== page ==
“Wait a minute,” I hear you say. “Where’s Friday’s installment of TADSummit Asia?” Like all good things, or like buses, we’re going to have to wait until next week when potentially 7 presentations will come along at once 🙂
The full TADSummit Asia 2021 agenda is here. Week 3 delivered, with presentations you’ll not hear at any of the, “everything is awesome big brand events.” From the programmable communications industry-wide disruption of Dave Horton’s Cloud APIs for Jambonz; the critical gap in content moderation across most chatbots by Elayne Ruane; to how NOT to build a chatbot from Mel of UIB, and the unique open source billing project ASTPP led by Samir.
Click on the title to go to the weblog with the video, slides, outline, review and Q&A. Please like and share the videos, slides and weblog; we need your help to get the message out.
Dave kicks off by referencing Dan Jenkins’ excellent TADSummit EMEA Americas 2020 presentation, “The Difference Between Your Project Succeeding or Burning To A Crisp Is Actually You.” Where Dan highlighted the importance of taking a leaf out of Element‘s book – make it extremely simple to sign up to the project’s cloud platform. And that’s just what Dave has done.
I love the frank review Dave provides on the challenges of completing this “last mile” of the project. It’s not as fun as building the core, and it has a significant opportunity cost and out of pocket expenses. This is often why commercial organizations sweep in and use a project to help create multi-tens of billions businesses with little to no kick-back to the project.
The demo Dave provides of setting up Jambonz is amazing, just watch the video. In just a few minutes he has a full voice-centric CPaaS operational and running live services. Having helped many companies through this process over the years, this is revolutionary. Please join Dave’s private beta of Cloud APIs for jambonz by contacting him here. You’ll be glad you did.
Moderation is more than a social media chat room problem. Its an issue for any brand using a chatbot to engage with its customers and prospects. Google has a team dedicated to it within their AI Ethics.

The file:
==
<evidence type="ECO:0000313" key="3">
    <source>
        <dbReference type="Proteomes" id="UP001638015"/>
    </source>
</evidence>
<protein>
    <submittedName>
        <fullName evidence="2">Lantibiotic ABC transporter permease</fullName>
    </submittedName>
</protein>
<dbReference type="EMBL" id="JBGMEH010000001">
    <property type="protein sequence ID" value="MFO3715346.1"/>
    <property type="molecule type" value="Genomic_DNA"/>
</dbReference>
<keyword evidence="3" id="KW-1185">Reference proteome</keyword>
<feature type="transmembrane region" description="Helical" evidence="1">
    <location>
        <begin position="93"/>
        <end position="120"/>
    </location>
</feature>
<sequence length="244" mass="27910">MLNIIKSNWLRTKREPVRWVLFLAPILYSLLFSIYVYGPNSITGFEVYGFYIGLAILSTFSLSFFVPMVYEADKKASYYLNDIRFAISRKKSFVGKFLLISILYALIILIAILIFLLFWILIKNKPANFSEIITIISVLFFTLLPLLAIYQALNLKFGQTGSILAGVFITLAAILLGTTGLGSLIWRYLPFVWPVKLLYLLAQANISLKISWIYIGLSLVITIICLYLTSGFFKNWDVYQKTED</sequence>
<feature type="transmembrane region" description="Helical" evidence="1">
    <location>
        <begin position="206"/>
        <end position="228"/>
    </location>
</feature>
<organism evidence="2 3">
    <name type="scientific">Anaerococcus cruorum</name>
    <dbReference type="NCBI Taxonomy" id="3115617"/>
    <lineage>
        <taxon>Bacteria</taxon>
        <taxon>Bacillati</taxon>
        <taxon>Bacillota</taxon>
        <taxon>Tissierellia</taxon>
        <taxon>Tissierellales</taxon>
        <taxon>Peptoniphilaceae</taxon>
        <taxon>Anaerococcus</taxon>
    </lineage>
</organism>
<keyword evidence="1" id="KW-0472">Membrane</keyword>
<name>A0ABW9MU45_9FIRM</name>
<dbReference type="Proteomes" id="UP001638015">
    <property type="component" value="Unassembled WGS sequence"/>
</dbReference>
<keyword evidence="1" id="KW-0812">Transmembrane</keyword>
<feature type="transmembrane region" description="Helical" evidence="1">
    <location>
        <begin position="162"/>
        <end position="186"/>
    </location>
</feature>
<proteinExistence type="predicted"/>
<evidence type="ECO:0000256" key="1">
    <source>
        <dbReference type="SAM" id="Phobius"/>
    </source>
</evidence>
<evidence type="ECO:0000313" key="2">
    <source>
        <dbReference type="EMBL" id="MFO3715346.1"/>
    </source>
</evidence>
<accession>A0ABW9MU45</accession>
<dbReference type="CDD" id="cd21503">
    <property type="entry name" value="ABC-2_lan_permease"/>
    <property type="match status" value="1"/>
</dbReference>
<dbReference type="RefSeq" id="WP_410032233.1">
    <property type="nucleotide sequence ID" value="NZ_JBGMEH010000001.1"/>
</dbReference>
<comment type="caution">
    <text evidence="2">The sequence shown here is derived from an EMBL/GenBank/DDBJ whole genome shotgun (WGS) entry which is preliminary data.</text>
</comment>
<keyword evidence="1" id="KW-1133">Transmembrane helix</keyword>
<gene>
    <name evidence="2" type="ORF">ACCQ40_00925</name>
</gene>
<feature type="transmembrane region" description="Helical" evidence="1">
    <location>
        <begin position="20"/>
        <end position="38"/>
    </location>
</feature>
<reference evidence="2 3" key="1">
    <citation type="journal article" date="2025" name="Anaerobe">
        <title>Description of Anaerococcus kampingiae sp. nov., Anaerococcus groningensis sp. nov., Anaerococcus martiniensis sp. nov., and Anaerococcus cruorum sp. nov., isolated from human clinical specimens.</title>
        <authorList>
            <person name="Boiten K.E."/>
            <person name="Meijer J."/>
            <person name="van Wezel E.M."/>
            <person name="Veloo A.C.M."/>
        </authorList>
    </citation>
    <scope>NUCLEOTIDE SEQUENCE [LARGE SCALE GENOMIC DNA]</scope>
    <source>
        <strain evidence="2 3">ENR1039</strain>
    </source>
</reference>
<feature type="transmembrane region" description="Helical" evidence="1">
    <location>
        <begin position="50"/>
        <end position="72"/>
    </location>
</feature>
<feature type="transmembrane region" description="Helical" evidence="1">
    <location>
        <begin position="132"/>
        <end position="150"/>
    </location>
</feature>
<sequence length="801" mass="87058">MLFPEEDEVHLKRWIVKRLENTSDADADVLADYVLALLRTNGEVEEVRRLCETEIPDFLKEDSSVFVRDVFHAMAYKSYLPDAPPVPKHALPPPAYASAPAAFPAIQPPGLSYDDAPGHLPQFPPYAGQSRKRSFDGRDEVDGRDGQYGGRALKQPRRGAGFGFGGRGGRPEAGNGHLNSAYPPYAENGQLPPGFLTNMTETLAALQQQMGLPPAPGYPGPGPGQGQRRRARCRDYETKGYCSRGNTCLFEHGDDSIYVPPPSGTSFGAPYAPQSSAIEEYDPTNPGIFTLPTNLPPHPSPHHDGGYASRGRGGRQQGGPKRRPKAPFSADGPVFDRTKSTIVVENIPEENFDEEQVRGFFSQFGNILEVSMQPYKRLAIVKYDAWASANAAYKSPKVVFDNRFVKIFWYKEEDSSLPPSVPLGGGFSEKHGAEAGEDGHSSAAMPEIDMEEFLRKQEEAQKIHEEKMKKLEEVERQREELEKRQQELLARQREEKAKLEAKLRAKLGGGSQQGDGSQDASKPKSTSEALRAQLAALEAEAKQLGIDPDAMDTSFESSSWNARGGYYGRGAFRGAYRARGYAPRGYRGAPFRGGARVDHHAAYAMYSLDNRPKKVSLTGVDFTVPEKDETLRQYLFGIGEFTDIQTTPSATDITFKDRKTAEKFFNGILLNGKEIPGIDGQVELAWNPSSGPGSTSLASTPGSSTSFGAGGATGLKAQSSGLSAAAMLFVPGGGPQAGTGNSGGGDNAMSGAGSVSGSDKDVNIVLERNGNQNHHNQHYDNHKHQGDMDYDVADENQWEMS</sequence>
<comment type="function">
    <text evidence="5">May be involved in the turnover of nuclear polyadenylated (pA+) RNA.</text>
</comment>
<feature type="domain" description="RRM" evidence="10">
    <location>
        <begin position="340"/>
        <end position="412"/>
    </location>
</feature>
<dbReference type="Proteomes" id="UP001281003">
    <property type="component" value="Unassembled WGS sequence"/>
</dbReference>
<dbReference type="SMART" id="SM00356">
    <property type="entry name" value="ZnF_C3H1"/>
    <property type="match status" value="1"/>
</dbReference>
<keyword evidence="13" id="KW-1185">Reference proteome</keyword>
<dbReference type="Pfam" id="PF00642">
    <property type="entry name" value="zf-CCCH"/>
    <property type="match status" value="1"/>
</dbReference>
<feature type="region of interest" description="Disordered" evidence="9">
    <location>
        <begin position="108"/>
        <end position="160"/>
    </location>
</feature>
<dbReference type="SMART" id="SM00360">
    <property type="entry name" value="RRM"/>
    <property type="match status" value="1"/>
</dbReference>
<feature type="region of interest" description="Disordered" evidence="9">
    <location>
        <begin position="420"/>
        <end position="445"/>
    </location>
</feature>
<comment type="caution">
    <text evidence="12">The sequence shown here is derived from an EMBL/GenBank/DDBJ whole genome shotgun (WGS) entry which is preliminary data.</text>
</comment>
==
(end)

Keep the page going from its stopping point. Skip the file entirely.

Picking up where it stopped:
Even if you choose to constrain the bot space to only respond to specific intents with a limited vocabulary, the training data generated still needs work. And remember those chatbot interactions are public, they can and will be recorded, and potentially make their way onto social media.
Elayne provides excellent advice on managing moderation:
- Thoughtful design is important (legally, morally, commercially…)
- Protecting the user is #1 – give users recourse and the benefit of the doubt
- Your chatbot is just ones and zeros but your team are people!
Thank you Elayne for an insightful presentation on Chatbot Moderation. I hope you’ve raised the TADSummit community’s awareness of this critically important and under-discussed topic.
I love this quote he uses at the end, “One reason a chatbot takes more effort than either self-service or a human agent is that compared to us humans, it’s stupid.” Thank you Mel for one of the best bot implementation guides I’ve ever seen.
Mel runs through what bot implementations get wrong, this is spot-on and excellent insight:
- Users’ needs. If the bot cannot help the customer get to want they want faster / easier than what you’re doing today. Don’t do it, as it will frustrate the customer. If you’re going to send your customers to watch a video for 10 minutes, make sure this will resolve their problem. After 10 minutes and an unresolved problem, the customer is now furious at your brand/business for wasting their time.
- KPIs, tracking, and ROI. It takes time to fine-tune the bot to the specific application — test, test, test. Without metrics, the project cannot develop towards delivering business results and customer satisfaction.
- Users’ favorite channels and preferred languages. I cannot overstate the importance of this. Asia is the most diverse region for channels and languages.
- It’s “dumb.” The bot can’t handle multiple intents/languages.
- It’s not used. Some of the initial HR and FAQ bots suffered from this as the user volumes were low and/or user benefits slight. If it doesn’t benefit the customer, they will not use it.
Billing is one of those functions that catches many service providers by surprise. “We have a real-time usage dashboard, we can convert that into real-time billing easily.” Or, “we’ll do a monthly invoice based on the spreadsheet we can create for each customer’s usage.”
Soon new services, use cases, credits and discounts, product codes, and reporting appear requiring updates to the now legacy billing platform. The company starts to feel like it’s turned into a billing platform maintainer; where the biggest gate on the product roadmap is billing. It’s surprising we’ve not seen more open source billing projects like ASTPP.
Samir runs through the capabilities and some of the deployments of ASTPP. It’s a nice evolution of how a service provider may start with SIP trunking, then add multi-tenant IP PBX, and then interconnect as the business scales.
The scale of ASTPP surprised me, it supports 13 languages, and has 11k+ deployments across 95 countries. Please check out ASTPP.
Please like and share the videos, slides and weblog; we need your help to get the message out on this excellent content the programmable communications industry needs to know! Thank you.